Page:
How 'the Axe' helped Labour

    UK will be 'run for the wealthy and powerful' if Tories retain power
    Rare and exclusive video shows the horrific price paid by activists for challenging the rule of jihadist extremists in Syria

    The price to be paid for challenging the rule of extremists

    A revolution now 'consuming its own children'
    Welcome to the world of Megagames

    Welcome to the world of Megagames

    300 players take part in Watch the Skies! board game in London
    'Nymphomaniac' actress reveals what it was really like to star in one of the most explicit films ever

    Charlotte Gainsbourg on 'Nymphomaniac'

    Starring in one of the most explicit films ever
    Robert Fisk in Abu Dhabi: The Emirates' out-of-sight migrant workers helping to build the dream projects of its rulers

    Robert Fisk in Abu Dhabi

    The Emirates' out-of-sight migrant workers helping to build the dream projects of its rulers
    Vince Cable interview: Charging fees for employment tribunals was 'a very bad move'

    Vince Cable exclusive interview

    Charging fees for employment tribunals was 'a very bad move'
    Iwan Rheon interview: Game of Thrones star returns to his Welsh roots to record debut album

    Iwan Rheon is returning to his Welsh roots

    Rheon is best known for his role as the Bastard of Bolton. It's gruelling playing a sadistic torturer, he tells Craig McLean, but it hasn't stopped him recording an album of Welsh psychedelia
    Russell Brand's interview with Ed Miliband has got everyone talking about The Trews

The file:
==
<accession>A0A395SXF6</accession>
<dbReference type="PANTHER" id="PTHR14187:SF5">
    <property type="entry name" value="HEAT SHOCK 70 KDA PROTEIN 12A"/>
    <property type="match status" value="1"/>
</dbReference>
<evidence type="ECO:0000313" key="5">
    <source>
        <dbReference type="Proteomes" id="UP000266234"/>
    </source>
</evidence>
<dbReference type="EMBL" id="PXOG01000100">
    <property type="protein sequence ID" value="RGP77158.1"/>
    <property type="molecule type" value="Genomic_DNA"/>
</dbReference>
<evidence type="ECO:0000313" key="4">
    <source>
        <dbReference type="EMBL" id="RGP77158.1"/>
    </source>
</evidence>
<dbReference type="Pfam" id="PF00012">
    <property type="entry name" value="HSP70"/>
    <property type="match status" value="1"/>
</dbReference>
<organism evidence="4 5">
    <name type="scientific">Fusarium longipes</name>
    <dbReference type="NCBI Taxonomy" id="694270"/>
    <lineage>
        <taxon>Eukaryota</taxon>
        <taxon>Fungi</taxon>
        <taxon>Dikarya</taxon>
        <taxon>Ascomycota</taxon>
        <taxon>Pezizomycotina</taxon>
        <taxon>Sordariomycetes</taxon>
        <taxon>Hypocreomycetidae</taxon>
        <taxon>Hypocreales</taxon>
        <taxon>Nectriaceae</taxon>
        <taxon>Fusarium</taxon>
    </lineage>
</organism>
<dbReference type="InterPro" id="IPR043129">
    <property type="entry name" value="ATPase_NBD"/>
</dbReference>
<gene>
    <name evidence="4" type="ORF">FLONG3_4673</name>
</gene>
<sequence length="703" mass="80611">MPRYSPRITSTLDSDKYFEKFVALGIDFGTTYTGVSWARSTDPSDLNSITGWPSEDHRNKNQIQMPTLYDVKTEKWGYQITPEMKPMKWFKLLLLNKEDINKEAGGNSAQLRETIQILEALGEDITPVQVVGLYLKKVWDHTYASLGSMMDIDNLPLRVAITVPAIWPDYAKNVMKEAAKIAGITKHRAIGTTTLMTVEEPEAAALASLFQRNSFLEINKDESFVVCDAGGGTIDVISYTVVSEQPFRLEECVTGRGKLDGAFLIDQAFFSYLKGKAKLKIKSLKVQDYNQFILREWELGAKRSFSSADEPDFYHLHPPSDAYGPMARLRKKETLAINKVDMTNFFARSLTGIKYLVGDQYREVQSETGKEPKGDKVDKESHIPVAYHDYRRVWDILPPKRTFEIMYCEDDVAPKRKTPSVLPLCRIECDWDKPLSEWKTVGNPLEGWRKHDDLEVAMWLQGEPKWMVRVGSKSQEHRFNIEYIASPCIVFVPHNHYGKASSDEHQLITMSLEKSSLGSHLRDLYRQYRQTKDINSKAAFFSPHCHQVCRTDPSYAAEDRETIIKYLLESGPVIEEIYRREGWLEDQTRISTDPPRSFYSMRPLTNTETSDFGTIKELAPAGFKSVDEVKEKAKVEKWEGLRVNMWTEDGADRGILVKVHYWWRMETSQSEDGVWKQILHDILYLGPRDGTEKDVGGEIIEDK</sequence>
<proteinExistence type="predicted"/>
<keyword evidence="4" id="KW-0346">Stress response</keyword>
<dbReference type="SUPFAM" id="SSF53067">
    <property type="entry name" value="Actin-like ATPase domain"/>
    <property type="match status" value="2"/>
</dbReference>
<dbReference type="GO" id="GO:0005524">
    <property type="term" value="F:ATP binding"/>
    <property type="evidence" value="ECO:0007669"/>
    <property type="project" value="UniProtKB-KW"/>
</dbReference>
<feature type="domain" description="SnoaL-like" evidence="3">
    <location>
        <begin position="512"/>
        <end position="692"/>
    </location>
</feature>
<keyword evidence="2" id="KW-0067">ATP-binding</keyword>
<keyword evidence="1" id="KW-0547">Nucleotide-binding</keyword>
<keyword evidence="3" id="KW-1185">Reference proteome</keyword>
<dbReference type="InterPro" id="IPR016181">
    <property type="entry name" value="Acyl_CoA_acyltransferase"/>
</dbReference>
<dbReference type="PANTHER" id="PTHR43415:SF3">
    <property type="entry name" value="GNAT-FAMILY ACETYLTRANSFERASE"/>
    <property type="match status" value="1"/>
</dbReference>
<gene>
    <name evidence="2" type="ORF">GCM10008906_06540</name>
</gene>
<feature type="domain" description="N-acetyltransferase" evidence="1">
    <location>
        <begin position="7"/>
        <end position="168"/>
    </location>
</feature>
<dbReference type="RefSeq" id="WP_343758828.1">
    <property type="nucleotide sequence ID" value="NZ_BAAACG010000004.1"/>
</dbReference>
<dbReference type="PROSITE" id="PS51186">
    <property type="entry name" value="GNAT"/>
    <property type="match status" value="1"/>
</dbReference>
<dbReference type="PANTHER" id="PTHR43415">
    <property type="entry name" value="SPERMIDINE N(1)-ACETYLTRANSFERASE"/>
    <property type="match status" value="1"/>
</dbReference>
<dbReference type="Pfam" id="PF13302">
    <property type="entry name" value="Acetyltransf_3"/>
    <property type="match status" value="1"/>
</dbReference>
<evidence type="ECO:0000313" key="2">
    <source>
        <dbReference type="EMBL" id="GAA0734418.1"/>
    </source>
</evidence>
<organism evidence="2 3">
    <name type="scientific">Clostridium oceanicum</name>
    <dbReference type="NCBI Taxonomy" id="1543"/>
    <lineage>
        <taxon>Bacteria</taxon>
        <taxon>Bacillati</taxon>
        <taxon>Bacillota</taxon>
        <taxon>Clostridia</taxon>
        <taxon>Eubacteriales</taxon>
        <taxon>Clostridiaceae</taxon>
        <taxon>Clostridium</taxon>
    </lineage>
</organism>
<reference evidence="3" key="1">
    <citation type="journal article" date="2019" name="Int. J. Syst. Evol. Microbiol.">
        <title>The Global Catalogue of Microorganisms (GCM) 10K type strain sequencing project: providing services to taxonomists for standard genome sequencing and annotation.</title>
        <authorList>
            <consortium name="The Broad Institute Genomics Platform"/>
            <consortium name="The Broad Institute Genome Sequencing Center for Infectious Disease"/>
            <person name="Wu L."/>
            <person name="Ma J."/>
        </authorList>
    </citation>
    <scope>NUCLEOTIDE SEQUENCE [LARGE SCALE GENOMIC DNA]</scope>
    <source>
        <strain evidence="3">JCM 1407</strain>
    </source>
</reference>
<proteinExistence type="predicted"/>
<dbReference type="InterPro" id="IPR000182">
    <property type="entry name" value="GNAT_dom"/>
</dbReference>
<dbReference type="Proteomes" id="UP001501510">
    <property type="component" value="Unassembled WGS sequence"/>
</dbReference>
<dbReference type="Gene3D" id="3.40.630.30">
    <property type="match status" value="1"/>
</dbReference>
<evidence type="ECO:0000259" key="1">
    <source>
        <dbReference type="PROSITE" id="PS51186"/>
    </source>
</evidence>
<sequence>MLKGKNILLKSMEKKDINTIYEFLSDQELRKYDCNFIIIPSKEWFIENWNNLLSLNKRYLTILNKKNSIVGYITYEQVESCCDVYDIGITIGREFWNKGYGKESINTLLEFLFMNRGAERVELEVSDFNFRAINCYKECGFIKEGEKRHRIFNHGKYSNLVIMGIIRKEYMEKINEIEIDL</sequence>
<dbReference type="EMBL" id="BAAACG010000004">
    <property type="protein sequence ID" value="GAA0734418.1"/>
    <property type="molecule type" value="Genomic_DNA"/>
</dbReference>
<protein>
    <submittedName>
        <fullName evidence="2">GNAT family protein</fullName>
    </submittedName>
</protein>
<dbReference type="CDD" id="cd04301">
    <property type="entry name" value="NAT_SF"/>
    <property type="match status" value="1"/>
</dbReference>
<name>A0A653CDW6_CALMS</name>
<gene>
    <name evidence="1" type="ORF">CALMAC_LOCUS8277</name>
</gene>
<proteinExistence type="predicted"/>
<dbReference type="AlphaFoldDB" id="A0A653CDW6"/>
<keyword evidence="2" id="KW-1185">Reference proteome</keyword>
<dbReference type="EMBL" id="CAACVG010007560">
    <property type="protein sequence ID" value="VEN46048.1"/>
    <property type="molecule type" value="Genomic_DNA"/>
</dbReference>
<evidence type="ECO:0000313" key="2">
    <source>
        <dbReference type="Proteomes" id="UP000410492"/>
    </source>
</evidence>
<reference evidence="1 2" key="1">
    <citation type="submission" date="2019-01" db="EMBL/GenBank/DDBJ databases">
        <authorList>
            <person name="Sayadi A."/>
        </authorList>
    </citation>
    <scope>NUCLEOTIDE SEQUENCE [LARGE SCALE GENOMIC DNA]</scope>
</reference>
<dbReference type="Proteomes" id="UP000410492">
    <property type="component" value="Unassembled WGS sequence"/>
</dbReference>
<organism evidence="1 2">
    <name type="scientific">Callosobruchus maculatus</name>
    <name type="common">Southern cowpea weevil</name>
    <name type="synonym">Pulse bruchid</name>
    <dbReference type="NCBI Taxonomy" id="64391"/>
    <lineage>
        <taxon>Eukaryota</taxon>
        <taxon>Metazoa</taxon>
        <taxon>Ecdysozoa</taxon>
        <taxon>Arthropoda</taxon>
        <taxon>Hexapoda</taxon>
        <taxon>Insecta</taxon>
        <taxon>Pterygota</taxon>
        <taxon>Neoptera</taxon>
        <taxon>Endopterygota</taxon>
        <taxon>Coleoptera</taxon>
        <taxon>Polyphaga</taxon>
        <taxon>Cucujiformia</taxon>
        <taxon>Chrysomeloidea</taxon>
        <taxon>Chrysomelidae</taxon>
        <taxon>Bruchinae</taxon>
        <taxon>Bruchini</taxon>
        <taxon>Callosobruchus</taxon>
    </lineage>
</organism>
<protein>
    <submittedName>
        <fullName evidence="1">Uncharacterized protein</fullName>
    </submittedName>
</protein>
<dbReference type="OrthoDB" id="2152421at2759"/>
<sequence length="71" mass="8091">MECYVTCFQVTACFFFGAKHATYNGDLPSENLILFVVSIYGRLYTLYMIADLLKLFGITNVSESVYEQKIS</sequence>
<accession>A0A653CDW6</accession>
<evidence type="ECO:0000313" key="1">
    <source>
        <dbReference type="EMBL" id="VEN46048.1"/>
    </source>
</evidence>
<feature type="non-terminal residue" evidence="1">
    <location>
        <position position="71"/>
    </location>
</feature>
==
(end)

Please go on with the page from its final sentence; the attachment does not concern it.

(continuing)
Everyone is talking about The Trews

    Russell Brand's 'true news' videos attract millions of viewers. But today's 'Milibrand' interview introduced his resolutely amateurish style to a whole new crowd
    Morne Hardenberg interview: Cameraman for BBC's upcoming show Shark on filming the ocean's most dangerous predator

    It's time for my close-up

    Meet the man who films great whites for a living
    Increasing numbers of homeless people in America keep their mobile phones on the streets

    Homeless people keep mobile phones

    A homeless person with a smartphone is a common sight in the US. And that's creating a network where the 'hobo' community can share information - and fight stigma - like never before
    'Queer saint' Peter Watson left his mark on British culture by bankrolling artworld giants

    'Queer saint' who bankrolled artworld giants

    British culture owes a huge debt to Peter Watson, says Michael Prodger
    Pushkin Prizes: Unusual exchange programme aims to bring countries together through culture

    Pushkin Prizes brings countries together

    Ten Scottish schoolchildren and their Russian peers attended a creative writing workshop in the Highlands this week
    14 best kids' hoodies

    14 best kids' hoodies

    Don't get caught out by that wind on the beach. Zip them up in a lightweight top to see them through summer to autumn
    Robert Fisk in Abu Dhabi: The acceptable face of the Emirates

    The acceptable face of the Emirates

    Has Abu Dhabi found a way to blend petrodollars with principles, asks Robert Fisk